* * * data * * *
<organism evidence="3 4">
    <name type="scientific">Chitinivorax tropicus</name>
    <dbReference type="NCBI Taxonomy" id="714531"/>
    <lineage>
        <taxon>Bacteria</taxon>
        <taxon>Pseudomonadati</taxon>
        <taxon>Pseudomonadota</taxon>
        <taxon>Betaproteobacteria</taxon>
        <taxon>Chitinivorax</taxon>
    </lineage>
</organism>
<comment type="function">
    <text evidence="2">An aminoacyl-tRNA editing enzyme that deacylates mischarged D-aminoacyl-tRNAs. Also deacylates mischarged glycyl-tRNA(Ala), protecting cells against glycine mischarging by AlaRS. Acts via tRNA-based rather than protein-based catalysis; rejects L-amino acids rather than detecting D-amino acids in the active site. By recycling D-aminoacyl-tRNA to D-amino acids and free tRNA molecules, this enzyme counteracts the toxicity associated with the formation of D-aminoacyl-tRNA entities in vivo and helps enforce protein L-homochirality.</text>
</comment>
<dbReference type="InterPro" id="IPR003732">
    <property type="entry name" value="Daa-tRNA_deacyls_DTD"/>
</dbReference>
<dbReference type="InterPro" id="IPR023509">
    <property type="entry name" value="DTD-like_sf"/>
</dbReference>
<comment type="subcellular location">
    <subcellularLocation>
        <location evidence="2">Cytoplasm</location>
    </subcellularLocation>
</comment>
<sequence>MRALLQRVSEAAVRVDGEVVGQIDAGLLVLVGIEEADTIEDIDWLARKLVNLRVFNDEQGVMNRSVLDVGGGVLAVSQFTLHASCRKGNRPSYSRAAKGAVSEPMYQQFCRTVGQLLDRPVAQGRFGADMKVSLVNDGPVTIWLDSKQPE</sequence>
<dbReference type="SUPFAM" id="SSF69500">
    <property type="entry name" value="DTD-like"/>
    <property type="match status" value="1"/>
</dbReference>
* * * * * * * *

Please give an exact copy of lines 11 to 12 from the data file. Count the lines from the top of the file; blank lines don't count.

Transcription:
</organism>
<comment type="function">